Sunday, October 3, 2010

Creating a Responsible Environment

I am sure that all of us, at one point or another, have been in a situation where we felt like we were destined to fail. Maybe it was at work with a new policy that was implemented or a supervisor that was trying to prove a point. Maybe you were involved in an extracurricular activity where the demands of the group exceeded the potential of the group’s ability to actually reach their goal. Or maybe a new law was put into practice that, when applied in the real world, was hopeless at best. Often while out with my family enjoying Gods Country I can’t help but feel that much of our current policy and management practices in regards to public lands is creating an environment for people to fail to recreate responsibly.

o Restrooms
People have claimed that there is a problem with visitors to Whitney Pockets inappropriately using the site as a restroom facility. I agree that this is disgusting however there is a relatively easy solution to this problem. Instead of making this a big deal and using it for leverage to push your group’s agenda, focus your energy on fixing the problem. Build a facility. Whitney Pockets is the end of the oil and the gateway to Gold Butte. Instead of squandering time and resources on such things as BLM corrals and closing trails we should work to create and environment for people to recreate responsibly. If we create a situation for people to fail they will. I propose we focus our energy in positive means and work to build Gold Butte as a place where people and families can responsibly enjoy our greatest asset, public lands.

o Camping
I have heard, from both the BLM and other groups, that they report people camping illegally. Again to reiterate what I proposed for the restroom issue; Instead of making this a big deal and using it for leverage to push your own agenda, focus your energy on fixing the problem. Clearly define the areas where you want them to camp, educate and share maps and information with them and the problem is fixed. If you build it they will come.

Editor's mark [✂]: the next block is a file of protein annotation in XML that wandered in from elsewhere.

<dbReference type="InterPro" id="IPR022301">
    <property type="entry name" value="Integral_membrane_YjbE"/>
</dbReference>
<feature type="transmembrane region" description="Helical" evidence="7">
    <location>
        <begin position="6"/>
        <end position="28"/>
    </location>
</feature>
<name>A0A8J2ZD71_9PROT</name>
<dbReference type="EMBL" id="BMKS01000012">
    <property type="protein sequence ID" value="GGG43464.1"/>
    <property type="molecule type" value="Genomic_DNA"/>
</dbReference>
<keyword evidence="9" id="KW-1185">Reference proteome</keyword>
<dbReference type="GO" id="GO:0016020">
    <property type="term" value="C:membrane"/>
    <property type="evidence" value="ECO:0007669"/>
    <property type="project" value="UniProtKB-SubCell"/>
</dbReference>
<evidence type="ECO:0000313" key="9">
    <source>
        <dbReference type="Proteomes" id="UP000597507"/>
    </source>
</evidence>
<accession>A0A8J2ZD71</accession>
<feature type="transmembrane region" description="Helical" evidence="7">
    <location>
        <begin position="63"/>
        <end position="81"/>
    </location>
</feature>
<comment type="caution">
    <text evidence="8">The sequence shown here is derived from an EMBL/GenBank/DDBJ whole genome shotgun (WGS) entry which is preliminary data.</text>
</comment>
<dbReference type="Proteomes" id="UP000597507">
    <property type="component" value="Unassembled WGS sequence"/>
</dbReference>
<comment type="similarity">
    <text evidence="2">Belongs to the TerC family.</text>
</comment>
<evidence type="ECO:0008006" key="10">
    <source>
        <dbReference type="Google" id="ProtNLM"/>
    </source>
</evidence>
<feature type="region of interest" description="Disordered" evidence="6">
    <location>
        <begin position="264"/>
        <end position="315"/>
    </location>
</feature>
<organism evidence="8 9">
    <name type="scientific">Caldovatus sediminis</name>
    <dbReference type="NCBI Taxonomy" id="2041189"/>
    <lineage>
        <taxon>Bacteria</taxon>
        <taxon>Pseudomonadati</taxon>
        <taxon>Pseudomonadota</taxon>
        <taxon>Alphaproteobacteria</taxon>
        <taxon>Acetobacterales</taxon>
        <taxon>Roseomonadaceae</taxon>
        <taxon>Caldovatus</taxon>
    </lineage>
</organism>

o Roads & Trails
Roads are the means by which our public lands are controlled. If there is one issue that you can count on to get people stirred up it is roads. Roads have been closed at Gold Butte. Some are categorize as “Temporary Closures” and others have just been closed and marked as “Restored”. I am sure that in some people’s minds the road closures make sense and under certain rules and regulation it is even legal. However the current practice, by which these closures are carried out in my opinion, is where much of the contention is created. This combined with the new mantra of, “if the road is not marked open then it’s closed”, is quickly eroding what is left of the public’s trust in the BLM.
The current practice of temporary closures to roads with little or no information disseminated to the public is criminal. If there is a legitimate reason for a closure then there needs to be a legitimate plan to bring that road back open. Share with the public in an easy and transparent manner the details surrounding the management process. If people or agencies believe there is a problem with people creating new trails and going off-road we need to educate the users of where and which roads are open. Disseminate maps, mark trails and educate the users. Create an environment where the users feel a part of the process rather than against it and progress will be made.

o Cultural Sites
There has been damage to cultural and historic sites. Has the damage been over stated for peoples own agenda? I don’t know. However I truly believe that the overwhelming majority of people who use our public lands have no intention of purposely damaging our cultural sites. What is the remedy? Despite the message that special interest and the environmental lobby take to Washington it is not closing our public lands to the public. The answer is education, community stewardship and fostering a positive relationship where collaboration from all sides can take place. 

The public has the potential to be the greatest asset that public lands, as well as the agencies who manage our public lands, could ever have. Instead of alienating what could be its most powerful partner, our agencies should work with those who truly love public lands to foster a working relationship and build a true stewardship for public lands. The agencies will be able to better direct their funding to keep our greatest asset accessible and open for the public to enjoy. We need to provide a setting where we can freely and openly take the problems and complaints that people raise and then create practical policy that will resolve the issue. We need to create public lands policy that creates an environment where people can recreate responsibly.